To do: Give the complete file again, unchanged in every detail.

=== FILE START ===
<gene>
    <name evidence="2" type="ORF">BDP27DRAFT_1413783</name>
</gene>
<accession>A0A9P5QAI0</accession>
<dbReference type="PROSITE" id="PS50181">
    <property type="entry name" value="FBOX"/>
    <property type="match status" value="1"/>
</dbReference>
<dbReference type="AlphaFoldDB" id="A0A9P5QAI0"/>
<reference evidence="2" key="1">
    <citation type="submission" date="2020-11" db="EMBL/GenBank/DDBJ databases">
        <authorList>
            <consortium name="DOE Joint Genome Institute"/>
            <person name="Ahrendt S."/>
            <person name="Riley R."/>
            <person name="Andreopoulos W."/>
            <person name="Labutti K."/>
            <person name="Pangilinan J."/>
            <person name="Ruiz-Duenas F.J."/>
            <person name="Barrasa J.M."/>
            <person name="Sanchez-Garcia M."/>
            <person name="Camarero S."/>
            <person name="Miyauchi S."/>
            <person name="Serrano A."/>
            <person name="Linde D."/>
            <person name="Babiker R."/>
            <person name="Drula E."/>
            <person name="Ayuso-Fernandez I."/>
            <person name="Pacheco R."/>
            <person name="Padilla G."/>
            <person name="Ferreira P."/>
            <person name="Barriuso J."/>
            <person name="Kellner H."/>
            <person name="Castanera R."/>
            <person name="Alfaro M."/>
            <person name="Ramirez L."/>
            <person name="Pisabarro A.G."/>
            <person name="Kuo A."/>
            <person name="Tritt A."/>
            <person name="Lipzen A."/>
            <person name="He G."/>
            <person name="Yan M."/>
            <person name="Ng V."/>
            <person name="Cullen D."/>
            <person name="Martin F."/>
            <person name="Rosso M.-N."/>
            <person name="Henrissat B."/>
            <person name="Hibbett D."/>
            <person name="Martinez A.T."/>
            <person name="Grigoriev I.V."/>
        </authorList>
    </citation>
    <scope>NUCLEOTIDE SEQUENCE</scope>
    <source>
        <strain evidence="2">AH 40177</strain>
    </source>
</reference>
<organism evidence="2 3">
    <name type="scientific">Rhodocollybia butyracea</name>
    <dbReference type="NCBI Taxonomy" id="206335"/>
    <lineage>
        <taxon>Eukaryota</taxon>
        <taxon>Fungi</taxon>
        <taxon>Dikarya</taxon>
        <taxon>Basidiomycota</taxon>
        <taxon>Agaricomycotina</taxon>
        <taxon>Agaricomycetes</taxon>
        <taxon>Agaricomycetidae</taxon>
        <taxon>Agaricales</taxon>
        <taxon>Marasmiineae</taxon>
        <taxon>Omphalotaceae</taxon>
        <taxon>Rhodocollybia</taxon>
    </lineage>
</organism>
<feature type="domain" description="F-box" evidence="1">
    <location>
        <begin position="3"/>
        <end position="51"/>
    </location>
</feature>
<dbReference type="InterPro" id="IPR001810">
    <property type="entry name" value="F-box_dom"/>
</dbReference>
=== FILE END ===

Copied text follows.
<gene>
    <name evidence="2" type="ORF">BDP27DRAFT_1413783</name>
</gene>
<accession>A0A9P5QAI0</accession>
<dbReference type="PROSITE" id="PS50181">
    <property type="entry name" value="FBOX"/>
    <property type="match status" value="1"/>
</dbReference>
<dbReference type="AlphaFoldDB" id="A0A9P5QAI0"/>
<reference evidence="2" key="1">
    <citation type="submission" date="2020-11" db="EMBL/GenBank/DDBJ databases">
        <authorList>
            <consortium name="DOE Joint Genome Institute"/>
            <person name="Ahrendt S."/>
            <person name="Riley R."/>
            <person name="Andreopoulos W."/>
            <person name="Labutti K."/>
            <person name="Pangilinan J."/>
            <person name="Ruiz-Duenas F.J."/>
            <person name="Barrasa J.M."/>
            <person name="Sanchez-Garcia M."/>
            <person name="Camarero S."/>
            <person name="Miyauchi S."/>
            <person name="Serrano A."/>
            <person name="Linde D."/>
            <person name="Babiker R."/>
            <person name="Drula E."/>
            <person name="Ayuso-Fernandez I."/>
            <person name="Pacheco R."/>
            <person name="Padilla G."/>
            <person name="Ferreira P."/>
            <person name="Barriuso J."/>
            <person name="Kellner H."/>
            <person name="Castanera R."/>
            <person name="Alfaro M."/>
            <person name="Ramirez L."/>
            <person name="Pisabarro A.G."/>
            <person name="Kuo A."/>
            <person name="Tritt A."/>
            <person name="Lipzen A."/>
            <person name="He G."/>
            <person name="Yan M."/>
            <person name="Ng V."/>
            <person name="Cullen D."/>
            <person name="Martin F."/>
            <person name="Rosso M.-N."/>
            <person name="Henrissat B."/>
            <person name="Hibbett D."/>
            <person name="Martinez A.T."/>
            <person name="Grigoriev I.V."/>
        </authorList>
    </citation>
    <scope>NUCLEOTIDE SEQUENCE</scope>
    <source>
        <strain evidence="2">AH 40177</strain>
    </source>
</reference>
<organism evidence="2 3">
    <name type="scientific">Rhodocollybia butyracea</name>
    <dbReference type="NCBI Taxonomy" id="206335"/>
    <lineage>
        <taxon>Eukaryota</taxon>
        <taxon>Fungi</taxon>
        <taxon>Dikarya</taxon>
        <taxon>Basidiomycota</taxon>
        <taxon>Agaricomycotina</taxon>
        <taxon>Agaricomycetes</taxon>
        <taxon>Agaricomycetidae</taxon>
        <taxon>Agaricales</taxon>
        <taxon>Marasmiineae</taxon>
        <taxon>Omphalotaceae</taxon>
        <taxon>Rhodocollybia</taxon>
    </lineage>
</organism>
<feature type="domain" description="F-box" evidence="1">
    <location>
        <begin position="3"/>
        <end position="51"/>
    </location>
</feature>
<dbReference type="InterPro" id="IPR001810">
    <property type="entry name" value="F-box_dom"/>
</dbReference>